Reading is Fundamental
A while ago I came across this amazing organization called Reading is Fundamental, that seeks to get books to children across the American nation, but also help them foster a love for reading. A service that is crucial and so amazingly helpful for areas of high poverty and minorities.
What caught my eye is their Multicultural Literacy Campaign where they are promoting reading and early literacy in African American, Hispanic, and American Indian communities.
The statistics they gathered show
Children with poor reading skills face a bleak future—throughout their school years and into adulthood. A limited reading acumen means poor grades in the classroom, no or low-wage employment, and possibly a life of frustration.
This problem is most evident in several ethnic communities, where reading scores among African American, Hispanic, and American Indian/Alaska Native children lag behind those of White children. According to the National Center for Education Statistics (2009):
- 77% of White 4th grade students scored at or above the Basic Reading level.
- 48% of Hispanic 4th graders scored at or above the Basic Reading level.
- 52% of American Indian/Alaska Native 4th graders scored at or above the Basic Reading level.
- 47% of African American 4th graders scored at or above the Basic Reading level.
It is good to see organizations putting a spotlight on this. They even have a reading list of multicultural titles (even though they are only of Kindergarten through fourth grade).
Organizations like this are great because they are setting their sights on goals to get multicultural kids at the same levels as their Caucasian peers, and the easiest way to do it is through getting them books as early as possible and making sure that these kids have books to call their own at home.
Newspapers in the Classroom: Picking the Right Paper
There are plenty of newspapers with extra components for use by teachers — weekly highlighted articles, lesson plans, maybe even sections written at a level more appropriate for young readers. But if you just want to pull in the local paper, there may not be any special programs attached.
Sometimes we can just go by general feel when trying to decide whether or not a piece of writing is at the right level for our students. If we want something more measured, however, and we’re not working with a publication that’s necessarily meant for the classroom, there are a few ways of going about it.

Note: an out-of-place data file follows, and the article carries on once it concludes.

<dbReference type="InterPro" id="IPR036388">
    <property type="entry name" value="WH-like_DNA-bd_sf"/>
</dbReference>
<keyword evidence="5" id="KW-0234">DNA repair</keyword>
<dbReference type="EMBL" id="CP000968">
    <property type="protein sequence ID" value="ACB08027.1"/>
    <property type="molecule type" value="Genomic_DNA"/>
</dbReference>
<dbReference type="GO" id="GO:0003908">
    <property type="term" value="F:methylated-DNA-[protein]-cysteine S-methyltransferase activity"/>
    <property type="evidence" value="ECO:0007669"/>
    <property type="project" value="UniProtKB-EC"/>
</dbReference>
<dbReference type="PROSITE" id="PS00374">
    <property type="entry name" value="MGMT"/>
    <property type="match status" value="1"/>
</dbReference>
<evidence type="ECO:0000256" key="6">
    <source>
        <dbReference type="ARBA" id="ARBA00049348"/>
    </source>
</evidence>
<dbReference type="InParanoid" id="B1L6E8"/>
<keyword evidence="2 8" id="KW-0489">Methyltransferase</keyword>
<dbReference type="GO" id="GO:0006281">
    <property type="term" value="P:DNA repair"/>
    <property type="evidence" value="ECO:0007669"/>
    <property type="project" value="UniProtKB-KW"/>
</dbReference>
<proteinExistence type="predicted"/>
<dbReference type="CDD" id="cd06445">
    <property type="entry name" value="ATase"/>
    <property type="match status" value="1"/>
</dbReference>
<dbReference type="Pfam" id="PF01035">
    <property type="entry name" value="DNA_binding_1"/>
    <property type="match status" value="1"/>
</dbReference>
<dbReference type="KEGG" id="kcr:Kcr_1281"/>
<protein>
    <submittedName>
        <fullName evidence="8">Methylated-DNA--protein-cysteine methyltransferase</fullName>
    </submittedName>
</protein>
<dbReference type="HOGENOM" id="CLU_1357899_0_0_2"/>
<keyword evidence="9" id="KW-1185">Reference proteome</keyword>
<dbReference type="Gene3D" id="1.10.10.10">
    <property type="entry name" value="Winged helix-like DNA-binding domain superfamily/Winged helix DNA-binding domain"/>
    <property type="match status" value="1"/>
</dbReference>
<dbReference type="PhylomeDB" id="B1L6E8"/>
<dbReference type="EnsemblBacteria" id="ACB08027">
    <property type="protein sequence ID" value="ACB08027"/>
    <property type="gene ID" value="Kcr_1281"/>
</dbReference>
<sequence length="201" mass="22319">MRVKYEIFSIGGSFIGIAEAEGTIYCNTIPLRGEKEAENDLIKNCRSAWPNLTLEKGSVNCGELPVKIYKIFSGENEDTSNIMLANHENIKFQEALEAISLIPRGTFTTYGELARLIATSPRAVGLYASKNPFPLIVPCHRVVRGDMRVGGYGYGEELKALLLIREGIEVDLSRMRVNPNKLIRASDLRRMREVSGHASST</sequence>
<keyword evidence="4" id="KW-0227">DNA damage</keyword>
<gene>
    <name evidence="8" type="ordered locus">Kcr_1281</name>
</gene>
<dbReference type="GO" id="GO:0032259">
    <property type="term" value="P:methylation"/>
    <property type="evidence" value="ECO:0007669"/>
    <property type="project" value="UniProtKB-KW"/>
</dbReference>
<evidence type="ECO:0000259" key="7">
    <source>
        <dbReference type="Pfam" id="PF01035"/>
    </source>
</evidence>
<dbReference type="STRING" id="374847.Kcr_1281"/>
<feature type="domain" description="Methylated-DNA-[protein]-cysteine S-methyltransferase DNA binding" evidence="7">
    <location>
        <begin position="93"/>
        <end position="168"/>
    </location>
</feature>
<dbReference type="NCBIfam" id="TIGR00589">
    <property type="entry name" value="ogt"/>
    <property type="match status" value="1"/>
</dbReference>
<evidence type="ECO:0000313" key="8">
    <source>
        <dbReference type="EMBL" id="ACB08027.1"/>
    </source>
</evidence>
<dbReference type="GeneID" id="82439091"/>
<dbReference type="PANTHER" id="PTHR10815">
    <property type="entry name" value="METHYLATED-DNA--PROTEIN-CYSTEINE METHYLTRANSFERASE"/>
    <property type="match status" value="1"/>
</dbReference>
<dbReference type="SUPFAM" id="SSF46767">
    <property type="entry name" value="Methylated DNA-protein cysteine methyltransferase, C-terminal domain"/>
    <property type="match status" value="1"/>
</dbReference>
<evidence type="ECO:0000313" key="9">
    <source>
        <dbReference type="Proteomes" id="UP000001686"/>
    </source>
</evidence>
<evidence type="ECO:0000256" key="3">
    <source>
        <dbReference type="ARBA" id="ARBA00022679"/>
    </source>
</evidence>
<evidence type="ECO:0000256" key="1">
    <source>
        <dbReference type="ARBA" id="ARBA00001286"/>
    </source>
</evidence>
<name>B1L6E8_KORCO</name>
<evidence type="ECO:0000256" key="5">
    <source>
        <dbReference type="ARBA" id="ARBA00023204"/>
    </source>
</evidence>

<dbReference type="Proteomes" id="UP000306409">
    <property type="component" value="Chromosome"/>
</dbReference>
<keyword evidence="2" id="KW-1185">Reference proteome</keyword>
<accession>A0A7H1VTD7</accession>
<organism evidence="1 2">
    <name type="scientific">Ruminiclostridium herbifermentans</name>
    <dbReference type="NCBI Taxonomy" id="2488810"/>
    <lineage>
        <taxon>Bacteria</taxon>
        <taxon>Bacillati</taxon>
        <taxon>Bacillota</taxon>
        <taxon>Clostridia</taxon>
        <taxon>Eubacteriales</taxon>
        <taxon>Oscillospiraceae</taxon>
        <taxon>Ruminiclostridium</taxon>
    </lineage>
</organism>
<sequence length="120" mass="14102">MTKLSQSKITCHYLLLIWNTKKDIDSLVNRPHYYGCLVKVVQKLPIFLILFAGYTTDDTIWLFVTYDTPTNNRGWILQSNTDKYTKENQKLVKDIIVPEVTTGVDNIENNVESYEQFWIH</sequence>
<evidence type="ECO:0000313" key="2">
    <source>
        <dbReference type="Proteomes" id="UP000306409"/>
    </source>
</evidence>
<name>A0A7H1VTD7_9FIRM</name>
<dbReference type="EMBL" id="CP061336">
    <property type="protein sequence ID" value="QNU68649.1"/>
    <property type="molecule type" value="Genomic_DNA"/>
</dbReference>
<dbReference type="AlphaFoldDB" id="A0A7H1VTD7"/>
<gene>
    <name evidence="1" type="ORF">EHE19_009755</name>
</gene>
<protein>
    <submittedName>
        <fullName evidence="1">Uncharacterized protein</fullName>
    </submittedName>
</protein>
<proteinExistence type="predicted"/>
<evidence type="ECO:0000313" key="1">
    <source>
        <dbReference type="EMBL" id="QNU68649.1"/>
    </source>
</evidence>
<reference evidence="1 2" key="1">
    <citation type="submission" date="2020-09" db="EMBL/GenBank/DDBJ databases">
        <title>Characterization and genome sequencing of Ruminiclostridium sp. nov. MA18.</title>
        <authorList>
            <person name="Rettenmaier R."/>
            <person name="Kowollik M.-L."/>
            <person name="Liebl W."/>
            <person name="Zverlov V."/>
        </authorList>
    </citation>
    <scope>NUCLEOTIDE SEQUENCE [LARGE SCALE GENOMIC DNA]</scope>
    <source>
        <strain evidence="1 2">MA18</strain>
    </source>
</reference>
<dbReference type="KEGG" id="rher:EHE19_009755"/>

The two I’m using here are just estimations, and their results don’t actually match. They’re consistent, though — the first method is almost always about two reading levels higher than the second — so it gives you a general frame of reference. And, of course, these are good for more than just newspapers. Any text you can copy-paste (or type in) can be leveled.
What I do is go to the newspaper’s website and find either the article I’m specifically using that day in digital format, or, several related articles just to get an average reading level.
1. Leveling your Paper with Microsoft Word
This is for Word on Microsoft 7. It might actually be easier to change these settings on earlier versions; from what I remember, the “tools” area was much more accessible there.
- Go to the Office button in the top left corner of Word. At the bottom of the drop-down menu are two small buttons — “Word Options” and “Exit Word.” Choose “Word Options.”
- On the left are your categories; go to “Proofing.” Look for the third heading down in the section - “When correcting spelling and grammar in Word” - and check the last box that says “Show readability statistics.”
Now, when you spell-check a document, you’ll get an extra window at the end that will tell you your counts, averages, and readability. For example, Word tells me the Flesch-Kinkaid reading level of this blog post up to the beginning of the directions is grade 9.9.